All coordinate systems are right-handed. In relation to body, the preferred standard is as follows: X -- forward, Y -- right, Z -- down. In case of cameras, the following convention should be preferred: Z -- forward, X -- right, Y -- down. For world frames, the North-East-Down (NED) notation should be preferred.


A collection of primitive data types is intended as a very generic solution for odd use cases and prototyping. They permit the user to broadcast a completely arbitrary value via the bus while not having to deal with custom data type design and distribution.

Since these types lack any semantic information, their usage in production environments is discouraged.

Another important application of these types is in the schemaless register protocol defined in the namespace uavcan.register.


The register protocol provides a highly generic interface to vendor-specific functionality and configuration parameters via named registers.

Non-standard data types

Non-standard regulated data types are contained in the root namespace reg. The root namespace contains nested namespaces, one per application domain, named after the domain.

Note for authors of unregulated data type definitions: the Cyphal specification explicitly bans namespaces that share the same name but differ in their contents. Users seeking to define unregulated data types shall not put those into the regulated namespace; instead, a new root namespace (named after the vendor) shall be used.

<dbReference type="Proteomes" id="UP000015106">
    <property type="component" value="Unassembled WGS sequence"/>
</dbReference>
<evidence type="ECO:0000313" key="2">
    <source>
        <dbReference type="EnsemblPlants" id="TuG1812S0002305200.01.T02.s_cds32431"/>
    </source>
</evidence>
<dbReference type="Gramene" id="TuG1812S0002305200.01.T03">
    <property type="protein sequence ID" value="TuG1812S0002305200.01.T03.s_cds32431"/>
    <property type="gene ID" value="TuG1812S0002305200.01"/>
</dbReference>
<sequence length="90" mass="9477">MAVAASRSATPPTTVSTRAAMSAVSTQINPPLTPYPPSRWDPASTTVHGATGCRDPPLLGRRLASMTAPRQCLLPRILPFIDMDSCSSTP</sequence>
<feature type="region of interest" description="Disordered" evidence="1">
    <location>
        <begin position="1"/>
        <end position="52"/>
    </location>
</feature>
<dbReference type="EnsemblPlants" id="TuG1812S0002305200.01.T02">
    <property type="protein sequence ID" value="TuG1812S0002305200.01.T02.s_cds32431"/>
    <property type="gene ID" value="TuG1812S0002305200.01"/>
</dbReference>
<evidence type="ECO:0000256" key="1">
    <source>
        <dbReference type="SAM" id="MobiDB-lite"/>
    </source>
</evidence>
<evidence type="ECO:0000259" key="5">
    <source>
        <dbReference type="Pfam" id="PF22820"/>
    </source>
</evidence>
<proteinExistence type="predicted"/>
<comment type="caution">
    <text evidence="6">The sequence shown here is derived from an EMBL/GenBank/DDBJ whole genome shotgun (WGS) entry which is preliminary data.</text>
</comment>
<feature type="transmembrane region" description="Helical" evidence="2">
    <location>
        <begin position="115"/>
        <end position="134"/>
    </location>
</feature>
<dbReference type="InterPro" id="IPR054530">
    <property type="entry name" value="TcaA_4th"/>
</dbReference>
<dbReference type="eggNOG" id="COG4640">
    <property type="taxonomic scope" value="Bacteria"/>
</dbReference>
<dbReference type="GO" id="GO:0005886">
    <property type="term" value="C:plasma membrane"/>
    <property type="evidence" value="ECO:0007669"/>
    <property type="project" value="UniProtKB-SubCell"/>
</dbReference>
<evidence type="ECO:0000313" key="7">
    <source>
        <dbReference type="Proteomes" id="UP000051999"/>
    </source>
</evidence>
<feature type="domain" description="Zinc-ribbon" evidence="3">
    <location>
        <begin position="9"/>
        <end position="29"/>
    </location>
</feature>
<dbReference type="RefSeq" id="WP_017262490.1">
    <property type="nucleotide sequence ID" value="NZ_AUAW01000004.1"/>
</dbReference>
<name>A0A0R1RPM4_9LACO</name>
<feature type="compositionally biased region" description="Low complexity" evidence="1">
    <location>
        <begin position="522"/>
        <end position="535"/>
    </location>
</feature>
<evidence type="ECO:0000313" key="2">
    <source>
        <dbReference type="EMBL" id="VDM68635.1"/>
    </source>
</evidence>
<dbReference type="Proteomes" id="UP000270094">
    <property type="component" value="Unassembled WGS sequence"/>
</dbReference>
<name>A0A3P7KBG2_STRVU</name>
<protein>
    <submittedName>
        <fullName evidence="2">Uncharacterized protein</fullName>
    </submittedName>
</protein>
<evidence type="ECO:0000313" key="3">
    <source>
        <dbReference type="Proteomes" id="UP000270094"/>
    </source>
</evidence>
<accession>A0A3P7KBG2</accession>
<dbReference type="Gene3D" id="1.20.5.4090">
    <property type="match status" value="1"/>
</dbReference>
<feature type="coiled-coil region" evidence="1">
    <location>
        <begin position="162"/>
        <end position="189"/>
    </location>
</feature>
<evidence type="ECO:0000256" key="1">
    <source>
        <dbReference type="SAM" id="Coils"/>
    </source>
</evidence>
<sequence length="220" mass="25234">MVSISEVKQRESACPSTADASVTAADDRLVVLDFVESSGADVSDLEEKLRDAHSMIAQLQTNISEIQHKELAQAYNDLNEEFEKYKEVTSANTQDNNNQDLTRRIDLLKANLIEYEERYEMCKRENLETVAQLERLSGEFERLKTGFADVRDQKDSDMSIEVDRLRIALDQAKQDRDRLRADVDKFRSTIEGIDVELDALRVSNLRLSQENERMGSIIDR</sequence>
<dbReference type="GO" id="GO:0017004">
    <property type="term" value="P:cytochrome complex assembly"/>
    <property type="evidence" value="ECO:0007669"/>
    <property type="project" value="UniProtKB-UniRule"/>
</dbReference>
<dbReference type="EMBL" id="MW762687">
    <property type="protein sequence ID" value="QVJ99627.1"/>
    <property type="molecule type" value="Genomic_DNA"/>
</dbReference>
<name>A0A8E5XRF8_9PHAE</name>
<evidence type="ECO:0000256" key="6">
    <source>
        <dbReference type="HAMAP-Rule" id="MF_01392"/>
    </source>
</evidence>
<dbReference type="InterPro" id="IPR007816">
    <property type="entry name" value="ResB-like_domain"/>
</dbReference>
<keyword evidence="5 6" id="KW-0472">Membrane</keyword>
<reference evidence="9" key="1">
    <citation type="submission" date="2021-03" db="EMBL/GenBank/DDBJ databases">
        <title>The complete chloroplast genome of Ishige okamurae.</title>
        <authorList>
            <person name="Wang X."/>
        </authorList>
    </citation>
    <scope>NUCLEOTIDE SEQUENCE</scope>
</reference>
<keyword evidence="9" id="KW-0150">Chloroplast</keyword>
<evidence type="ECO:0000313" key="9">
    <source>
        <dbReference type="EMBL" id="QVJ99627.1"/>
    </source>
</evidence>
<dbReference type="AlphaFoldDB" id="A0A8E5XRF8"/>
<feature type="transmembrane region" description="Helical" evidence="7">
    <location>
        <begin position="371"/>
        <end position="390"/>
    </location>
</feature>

Guidelines for data type authors

Follow the interface design guidelines provided in The Cyphal Guide.

Every data type definition should have a header comment. Every field should be followed by a comment, unless it is certain that it is completely self-explanatory. An exception is made for trivial definitions where the comment would not add useful information.

When using void fields for alignment, insert them after the alignee. For example, bool foo followed by void7 is the recommended sequence; the opposite is to be avoided. To understand the motivation, read the DSDL serialization specification.

Attributes shall be separated by exactly one blank line, excepting tightly related attributes and void fields used for post-alignment (e.g., after bit fields), in which case blank lines are not necessary. More than one blank line is never allowed. There shall be exactly one blank line at the end of the file.

The lines of text should not be longer than 120 characters.

Here is an example:

# This is a header comment.
# It explains what this data type definition is for and why do we need it.

void48  # This space is reserved for future use.

uint8 VALUE_A = 1       # A comment describing the constant.
uint8 VALUE_B = 2       # Another one. Constants go before the field they relate to.
uint8 value
# This is an enumeration.
# We don't need blank lines because the items are tightly related.

float32[<100] aligned_array
# This is a new field, mind the blank line above.

Remember, the set of standard data types is an important part of the protocol specification, so the quality of the documentation is very important.

IDE setup

For editing DSDL definitions, we recommend Visual Studio Code. See .vscode/ for recommended extensions and workspace settings.